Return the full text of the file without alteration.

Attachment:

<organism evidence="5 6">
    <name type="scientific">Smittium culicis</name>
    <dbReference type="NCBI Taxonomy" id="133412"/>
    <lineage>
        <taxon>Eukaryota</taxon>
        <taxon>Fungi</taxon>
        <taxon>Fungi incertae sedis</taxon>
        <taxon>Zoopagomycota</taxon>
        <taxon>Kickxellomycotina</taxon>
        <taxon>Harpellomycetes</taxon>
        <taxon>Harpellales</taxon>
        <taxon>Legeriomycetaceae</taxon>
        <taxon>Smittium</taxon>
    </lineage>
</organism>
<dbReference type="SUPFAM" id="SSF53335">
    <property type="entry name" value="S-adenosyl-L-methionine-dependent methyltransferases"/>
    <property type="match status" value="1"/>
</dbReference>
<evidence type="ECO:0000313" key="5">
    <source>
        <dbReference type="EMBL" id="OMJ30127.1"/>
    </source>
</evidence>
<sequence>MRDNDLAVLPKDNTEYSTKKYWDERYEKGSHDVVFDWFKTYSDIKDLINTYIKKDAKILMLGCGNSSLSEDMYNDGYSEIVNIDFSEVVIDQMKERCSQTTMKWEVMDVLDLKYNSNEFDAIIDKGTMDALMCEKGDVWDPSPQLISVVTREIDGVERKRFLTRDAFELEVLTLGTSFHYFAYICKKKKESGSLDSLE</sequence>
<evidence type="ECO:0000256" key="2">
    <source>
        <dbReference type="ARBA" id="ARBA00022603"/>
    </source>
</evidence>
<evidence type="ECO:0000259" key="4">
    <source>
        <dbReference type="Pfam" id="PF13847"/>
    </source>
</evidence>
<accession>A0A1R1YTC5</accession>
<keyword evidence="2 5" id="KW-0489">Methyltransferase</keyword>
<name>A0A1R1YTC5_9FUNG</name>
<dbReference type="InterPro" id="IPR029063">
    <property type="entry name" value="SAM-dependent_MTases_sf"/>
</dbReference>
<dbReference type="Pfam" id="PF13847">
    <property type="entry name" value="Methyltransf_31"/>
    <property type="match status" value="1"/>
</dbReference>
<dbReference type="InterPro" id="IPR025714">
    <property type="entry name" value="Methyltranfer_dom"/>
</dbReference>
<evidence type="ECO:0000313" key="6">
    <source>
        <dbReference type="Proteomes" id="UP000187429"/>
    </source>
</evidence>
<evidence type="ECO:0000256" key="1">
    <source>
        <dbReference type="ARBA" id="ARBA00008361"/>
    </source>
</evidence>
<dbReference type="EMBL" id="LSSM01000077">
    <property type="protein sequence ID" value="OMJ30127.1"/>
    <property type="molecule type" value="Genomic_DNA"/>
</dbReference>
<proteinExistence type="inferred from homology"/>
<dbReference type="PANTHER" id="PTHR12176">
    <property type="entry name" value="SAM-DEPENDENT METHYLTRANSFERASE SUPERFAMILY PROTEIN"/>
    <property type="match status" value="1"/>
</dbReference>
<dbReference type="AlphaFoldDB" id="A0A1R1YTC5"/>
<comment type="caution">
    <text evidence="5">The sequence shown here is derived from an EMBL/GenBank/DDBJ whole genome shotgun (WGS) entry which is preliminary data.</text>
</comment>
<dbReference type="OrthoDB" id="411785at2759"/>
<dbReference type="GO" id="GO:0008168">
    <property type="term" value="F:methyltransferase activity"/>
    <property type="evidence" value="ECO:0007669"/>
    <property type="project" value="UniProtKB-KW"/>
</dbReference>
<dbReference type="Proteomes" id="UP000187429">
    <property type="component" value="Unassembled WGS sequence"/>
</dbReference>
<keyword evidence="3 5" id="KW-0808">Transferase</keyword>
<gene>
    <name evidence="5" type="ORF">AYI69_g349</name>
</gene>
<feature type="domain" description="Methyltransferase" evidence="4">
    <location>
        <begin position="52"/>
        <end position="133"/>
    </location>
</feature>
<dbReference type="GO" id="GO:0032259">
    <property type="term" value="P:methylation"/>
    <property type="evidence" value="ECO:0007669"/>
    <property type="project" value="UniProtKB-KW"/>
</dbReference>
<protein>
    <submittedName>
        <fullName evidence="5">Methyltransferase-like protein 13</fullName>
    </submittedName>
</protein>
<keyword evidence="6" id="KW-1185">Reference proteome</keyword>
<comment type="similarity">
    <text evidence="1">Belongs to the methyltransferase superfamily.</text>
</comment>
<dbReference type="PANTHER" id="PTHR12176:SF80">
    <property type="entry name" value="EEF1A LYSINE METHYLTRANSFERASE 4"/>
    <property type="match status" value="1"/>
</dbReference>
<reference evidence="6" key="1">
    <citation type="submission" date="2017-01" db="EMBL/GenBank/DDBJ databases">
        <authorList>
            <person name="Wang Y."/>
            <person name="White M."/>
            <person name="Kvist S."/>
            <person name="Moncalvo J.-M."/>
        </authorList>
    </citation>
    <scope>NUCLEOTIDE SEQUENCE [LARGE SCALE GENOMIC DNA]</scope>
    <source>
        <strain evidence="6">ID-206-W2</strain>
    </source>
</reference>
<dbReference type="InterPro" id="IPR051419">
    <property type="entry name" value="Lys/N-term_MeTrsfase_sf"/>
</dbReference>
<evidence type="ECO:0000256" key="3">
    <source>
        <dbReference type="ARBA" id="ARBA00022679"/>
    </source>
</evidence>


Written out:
<organism evidence="5 6">
    <name type="scientific">Smittium culicis</name>
    <dbReference type="NCBI Taxonomy" id="133412"/>
    <lineage>
        <taxon>Eukaryota</taxon>
        <taxon>Fungi</taxon>
        <taxon>Fungi incertae sedis</taxon>
        <taxon>Zoopagomycota</taxon>
        <taxon>Kickxellomycotina</taxon>
        <taxon>Harpellomycetes</taxon>
        <taxon>Harpellales</taxon>
        <taxon>Legeriomycetaceae</taxon>
        <taxon>Smittium</taxon>
    </lineage>
</organism>
<dbReference type="SUPFAM" id="SSF53335">
    <property type="entry name" value="S-adenosyl-L-methionine-dependent methyltransferases"/>
    <property type="match status" value="1"/>
</dbReference>
<evidence type="ECO:0000313" key="5">
    <source>
        <dbReference type="EMBL" id="OMJ30127.1"/>
    </source>
</evidence>
<sequence>MRDNDLAVLPKDNTEYSTKKYWDERYEKGSHDVVFDWFKTYSDIKDLINTYIKKDAKILMLGCGNSSLSEDMYNDGYSEIVNIDFSEVVIDQMKERCSQTTMKWEVMDVLDLKYNSNEFDAIIDKGTMDALMCEKGDVWDPSPQLISVVTREIDGVERKRFLTRDAFELEVLTLGTSFHYFAYICKKKKESGSLDSLE</sequence>
<evidence type="ECO:0000256" key="2">
    <source>
        <dbReference type="ARBA" id="ARBA00022603"/>
    </source>
</evidence>
<evidence type="ECO:0000259" key="4">
    <source>
        <dbReference type="Pfam" id="PF13847"/>
    </source>
</evidence>
<accession>A0A1R1YTC5</accession>
<keyword evidence="2 5" id="KW-0489">Methyltransferase</keyword>
<name>A0A1R1YTC5_9FUNG</name>
<dbReference type="InterPro" id="IPR029063">
    <property type="entry name" value="SAM-dependent_MTases_sf"/>
</dbReference>
<dbReference type="Pfam" id="PF13847">
    <property type="entry name" value="Methyltransf_31"/>
    <property type="match status" value="1"/>
</dbReference>
<dbReference type="InterPro" id="IPR025714">
    <property type="entry name" value="Methyltranfer_dom"/>
</dbReference>
<evidence type="ECO:0000313" key="6">
    <source>
        <dbReference type="Proteomes" id="UP000187429"/>
    </source>
</evidence>
<evidence type="ECO:0000256" key="1">
    <source>
        <dbReference type="ARBA" id="ARBA00008361"/>
    </source>
</evidence>
<dbReference type="EMBL" id="LSSM01000077">
    <property type="protein sequence ID" value="OMJ30127.1"/>
    <property type="molecule type" value="Genomic_DNA"/>
</dbReference>
<proteinExistence type="inferred from homology"/>
<dbReference type="PANTHER" id="PTHR12176">
    <property type="entry name" value="SAM-DEPENDENT METHYLTRANSFERASE SUPERFAMILY PROTEIN"/>
    <property type="match status" value="1"/>
</dbReference>
<dbReference type="AlphaFoldDB" id="A0A1R1YTC5"/>
<comment type="caution">
    <text evidence="5">The sequence shown here is derived from an EMBL/GenBank/DDBJ whole genome shotgun (WGS) entry which is preliminary data.</text>
</comment>
<dbReference type="OrthoDB" id="411785at2759"/>
<dbReference type="GO" id="GO:0008168">
    <property type="term" value="F:methyltransferase activity"/>
    <property type="evidence" value="ECO:0007669"/>
    <property type="project" value="UniProtKB-KW"/>
</dbReference>
<dbReference type="Proteomes" id="UP000187429">
    <property type="component" value="Unassembled WGS sequence"/>
</dbReference>
<keyword evidence="3 5" id="KW-0808">Transferase</keyword>
<gene>
    <name evidence="5" type="ORF">AYI69_g349</name>
</gene>
<feature type="domain" description="Methyltransferase" evidence="4">
    <location>
        <begin position="52"/>
        <end position="133"/>
    </location>
</feature>
<dbReference type="GO" id="GO:0032259">
    <property type="term" value="P:methylation"/>
    <property type="evidence" value="ECO:0007669"/>
    <property type="project" value="UniProtKB-KW"/>
</dbReference>
<protein>
    <submittedName>
        <fullName evidence="5">Methyltransferase-like protein 13</fullName>
    </submittedName>
</protein>
<keyword evidence="6" id="KW-1185">Reference proteome</keyword>
<comment type="similarity">
    <text evidence="1">Belongs to the methyltransferase superfamily.</text>
</comment>
<dbReference type="PANTHER" id="PTHR12176:SF80">
    <property type="entry name" value="EEF1A LYSINE METHYLTRANSFERASE 4"/>
    <property type="match status" value="1"/>
</dbReference>
<reference evidence="6" key="1">
    <citation type="submission" date="2017-01" db="EMBL/GenBank/DDBJ databases">
        <authorList>
            <person name="Wang Y."/>
            <person name="White M."/>
            <person name="Kvist S."/>
            <person name="Moncalvo J.-M."/>
        </authorList>
    </citation>
    <scope>NUCLEOTIDE SEQUENCE [LARGE SCALE GENOMIC DNA]</scope>
    <source>
        <strain evidence="6">ID-206-W2</strain>
    </source>
</reference>
<dbReference type="InterPro" id="IPR051419">
    <property type="entry name" value="Lys/N-term_MeTrsfase_sf"/>
</dbReference>
<evidence type="ECO:0000256" key="3">
    <source>
        <dbReference type="ARBA" id="ARBA00022679"/>
    </source>
</evidence>